What to Know
- Grafton Thomas, 37, of Greenwood Lake, is accused of stabbing five people Saturday night at a rabbi's home in Monsey, New York
- His attorney said Thomas has no history of anti-Semitism and that he suffers from "severe" mental illness
- Thomas pleaded not guilty to attempted murder. He now faces federal charges as well
As authorities continue their search for the exact motive of a stabbing at a rabbi's home in Monsey, the attorney for the suspect says Grafton Thomas had a long history of profound mental illness and hospitalization.
In a news conference at his office Monday, attorney Michael Sussman said Thomas' personal papers showed "the ramblings of a disturbed individual" but denied there was any indication of anti-Semitism in them. He also said Thomas has been receiving disability payments related to mental illness for more than a decade.
Thomas' aunt - speaking anonymously to preserve a government job - told The Associated Press that her nephew grew up in the heavily Jewish community of Crown Heights and "lived peacefully" with his neighbors. But, she said, he had not been taking his medication and had recently disappeared for a week.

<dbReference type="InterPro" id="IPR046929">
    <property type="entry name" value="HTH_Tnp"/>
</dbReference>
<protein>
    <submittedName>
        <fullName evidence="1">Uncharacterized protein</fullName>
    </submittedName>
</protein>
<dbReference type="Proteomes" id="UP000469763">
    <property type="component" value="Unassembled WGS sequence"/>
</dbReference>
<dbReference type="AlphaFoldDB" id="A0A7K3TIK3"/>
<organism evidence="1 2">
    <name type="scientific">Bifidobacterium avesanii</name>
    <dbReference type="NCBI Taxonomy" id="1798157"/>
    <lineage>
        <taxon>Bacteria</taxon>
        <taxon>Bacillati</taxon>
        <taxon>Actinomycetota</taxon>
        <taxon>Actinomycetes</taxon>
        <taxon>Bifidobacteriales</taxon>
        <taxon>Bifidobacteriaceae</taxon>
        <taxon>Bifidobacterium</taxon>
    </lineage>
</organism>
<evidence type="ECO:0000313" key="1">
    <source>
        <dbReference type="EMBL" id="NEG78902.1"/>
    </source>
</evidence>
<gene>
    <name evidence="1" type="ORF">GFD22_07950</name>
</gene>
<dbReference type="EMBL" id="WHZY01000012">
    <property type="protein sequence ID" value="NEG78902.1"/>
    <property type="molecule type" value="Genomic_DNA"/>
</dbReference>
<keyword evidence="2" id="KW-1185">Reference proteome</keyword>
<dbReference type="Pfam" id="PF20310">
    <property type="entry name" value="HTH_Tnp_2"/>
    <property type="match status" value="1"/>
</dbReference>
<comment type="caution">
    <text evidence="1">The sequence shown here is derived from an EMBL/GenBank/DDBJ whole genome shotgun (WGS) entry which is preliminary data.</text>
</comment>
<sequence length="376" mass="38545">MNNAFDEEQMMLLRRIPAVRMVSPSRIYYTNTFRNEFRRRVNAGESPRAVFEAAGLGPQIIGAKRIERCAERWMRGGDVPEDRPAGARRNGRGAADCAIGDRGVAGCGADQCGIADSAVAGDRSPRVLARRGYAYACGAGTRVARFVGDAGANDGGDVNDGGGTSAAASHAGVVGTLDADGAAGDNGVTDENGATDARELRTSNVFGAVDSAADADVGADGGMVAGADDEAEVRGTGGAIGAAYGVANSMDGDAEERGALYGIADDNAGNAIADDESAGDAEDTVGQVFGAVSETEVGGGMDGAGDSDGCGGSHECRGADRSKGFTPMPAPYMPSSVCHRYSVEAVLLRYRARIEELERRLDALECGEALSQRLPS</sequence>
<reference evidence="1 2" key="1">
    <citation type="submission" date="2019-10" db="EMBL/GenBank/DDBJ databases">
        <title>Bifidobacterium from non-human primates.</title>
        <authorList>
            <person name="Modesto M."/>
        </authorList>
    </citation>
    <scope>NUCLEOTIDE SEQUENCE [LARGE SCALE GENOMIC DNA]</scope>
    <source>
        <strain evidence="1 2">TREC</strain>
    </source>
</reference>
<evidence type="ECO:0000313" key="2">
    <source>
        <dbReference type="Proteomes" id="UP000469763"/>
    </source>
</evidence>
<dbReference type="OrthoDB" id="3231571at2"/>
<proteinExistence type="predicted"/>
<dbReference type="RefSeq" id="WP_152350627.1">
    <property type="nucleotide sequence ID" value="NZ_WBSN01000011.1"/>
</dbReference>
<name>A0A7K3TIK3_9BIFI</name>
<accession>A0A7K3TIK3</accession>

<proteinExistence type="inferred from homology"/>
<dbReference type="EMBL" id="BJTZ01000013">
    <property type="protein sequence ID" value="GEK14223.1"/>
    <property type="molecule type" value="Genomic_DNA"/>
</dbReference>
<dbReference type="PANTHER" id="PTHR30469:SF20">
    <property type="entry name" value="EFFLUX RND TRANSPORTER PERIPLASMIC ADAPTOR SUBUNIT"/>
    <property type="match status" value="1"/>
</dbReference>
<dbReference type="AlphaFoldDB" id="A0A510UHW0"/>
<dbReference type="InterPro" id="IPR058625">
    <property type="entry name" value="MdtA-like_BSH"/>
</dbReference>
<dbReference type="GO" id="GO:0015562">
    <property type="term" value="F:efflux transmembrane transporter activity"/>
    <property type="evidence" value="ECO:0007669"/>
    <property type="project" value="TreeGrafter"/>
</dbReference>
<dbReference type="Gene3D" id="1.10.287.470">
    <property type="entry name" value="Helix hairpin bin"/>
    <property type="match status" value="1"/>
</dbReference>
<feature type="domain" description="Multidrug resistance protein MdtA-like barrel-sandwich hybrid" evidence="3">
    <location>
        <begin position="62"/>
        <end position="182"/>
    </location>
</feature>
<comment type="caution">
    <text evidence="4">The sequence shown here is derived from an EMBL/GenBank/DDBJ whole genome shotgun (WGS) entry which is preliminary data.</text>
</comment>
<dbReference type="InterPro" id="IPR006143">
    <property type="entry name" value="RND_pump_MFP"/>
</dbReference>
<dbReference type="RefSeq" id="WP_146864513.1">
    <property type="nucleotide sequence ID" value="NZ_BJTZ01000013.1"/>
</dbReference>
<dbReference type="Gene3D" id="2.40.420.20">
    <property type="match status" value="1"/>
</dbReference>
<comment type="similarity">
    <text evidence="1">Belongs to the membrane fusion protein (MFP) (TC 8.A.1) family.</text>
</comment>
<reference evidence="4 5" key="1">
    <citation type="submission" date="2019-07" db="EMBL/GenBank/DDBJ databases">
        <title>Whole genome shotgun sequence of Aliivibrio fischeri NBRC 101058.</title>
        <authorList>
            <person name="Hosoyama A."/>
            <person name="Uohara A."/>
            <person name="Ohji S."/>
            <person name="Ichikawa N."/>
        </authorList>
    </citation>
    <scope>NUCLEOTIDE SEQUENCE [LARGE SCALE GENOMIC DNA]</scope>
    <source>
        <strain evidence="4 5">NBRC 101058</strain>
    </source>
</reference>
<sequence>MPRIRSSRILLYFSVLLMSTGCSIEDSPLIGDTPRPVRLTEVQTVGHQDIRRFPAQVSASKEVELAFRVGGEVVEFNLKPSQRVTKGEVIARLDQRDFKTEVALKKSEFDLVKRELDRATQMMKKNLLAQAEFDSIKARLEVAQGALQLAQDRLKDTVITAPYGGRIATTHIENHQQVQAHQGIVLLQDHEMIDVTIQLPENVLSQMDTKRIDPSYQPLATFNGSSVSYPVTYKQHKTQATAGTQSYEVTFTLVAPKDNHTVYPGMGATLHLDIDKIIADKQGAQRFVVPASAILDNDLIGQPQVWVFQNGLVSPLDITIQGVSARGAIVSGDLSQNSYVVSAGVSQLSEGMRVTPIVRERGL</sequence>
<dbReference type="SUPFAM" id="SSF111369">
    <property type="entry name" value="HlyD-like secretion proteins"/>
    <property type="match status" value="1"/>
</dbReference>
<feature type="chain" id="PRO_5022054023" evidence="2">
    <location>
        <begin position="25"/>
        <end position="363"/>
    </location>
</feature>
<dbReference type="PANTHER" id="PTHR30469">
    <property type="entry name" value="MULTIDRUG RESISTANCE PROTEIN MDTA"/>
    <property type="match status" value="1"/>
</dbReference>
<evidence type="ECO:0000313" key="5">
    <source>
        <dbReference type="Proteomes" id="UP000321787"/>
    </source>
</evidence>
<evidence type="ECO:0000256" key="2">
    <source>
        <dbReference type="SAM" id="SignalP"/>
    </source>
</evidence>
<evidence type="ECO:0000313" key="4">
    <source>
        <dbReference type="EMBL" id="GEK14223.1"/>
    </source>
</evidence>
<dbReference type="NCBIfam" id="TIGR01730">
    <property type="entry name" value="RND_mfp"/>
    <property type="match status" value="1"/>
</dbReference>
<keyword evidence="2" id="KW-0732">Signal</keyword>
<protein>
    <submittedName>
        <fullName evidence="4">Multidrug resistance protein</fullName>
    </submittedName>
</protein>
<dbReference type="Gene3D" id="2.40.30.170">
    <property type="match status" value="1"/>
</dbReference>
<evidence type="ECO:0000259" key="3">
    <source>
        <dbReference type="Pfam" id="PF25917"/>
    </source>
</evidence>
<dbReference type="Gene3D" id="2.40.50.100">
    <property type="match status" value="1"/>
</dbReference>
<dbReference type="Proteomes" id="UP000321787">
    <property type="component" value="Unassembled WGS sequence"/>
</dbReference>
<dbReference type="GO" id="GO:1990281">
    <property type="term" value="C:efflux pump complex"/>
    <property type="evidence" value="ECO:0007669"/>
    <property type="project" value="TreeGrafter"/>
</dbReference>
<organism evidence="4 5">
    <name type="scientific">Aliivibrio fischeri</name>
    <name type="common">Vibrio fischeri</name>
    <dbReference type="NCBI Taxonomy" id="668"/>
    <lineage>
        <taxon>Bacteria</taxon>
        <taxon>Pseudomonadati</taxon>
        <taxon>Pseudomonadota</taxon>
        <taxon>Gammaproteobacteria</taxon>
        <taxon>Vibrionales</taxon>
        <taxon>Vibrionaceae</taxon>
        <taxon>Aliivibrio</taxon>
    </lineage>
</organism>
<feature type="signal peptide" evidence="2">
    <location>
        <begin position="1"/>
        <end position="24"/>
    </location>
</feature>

U.S. & World
Stories that affect your life across the U.S. and around the world.
Sussman will be seeking an immediate mental health evaluation of Thomas. The 37-year-old pleaded not guilty to five counts of attempted murder and one count of burglary at his arraignment on Sunday.
Thomas will now face federal hate crimes charges as well. On Monday authorities charged him with five counts of obstructing the free exercise of religious beliefs with a weapon and an attempt to kill. He faces life in prison on each of the counts if convicted. A federal judge ordered him held without bail during a brief hearing Monday afternoon.
A search of his home turned up a journal with a variety of allegedly anti-Semitic writings, the FBI said in a federal complaint, including references to Hitler and swastika drawings. A search of his phone turned up searches for the locations of Jewish temples around the region.
In his car, authorities found a machete -- under the front seat, slid toward the back, according to a senior law enforcement official with knowledge of the case. That is being tested for fingerprints and blood and DNA matches to the victims. A separate knife was found in a pouch behind the front seat, the official said. That knife had some dried blood on it and is being tested for prints; authorities are also looking into whether it may have bee tied to a separate stabbing, the senior law enforcement official said.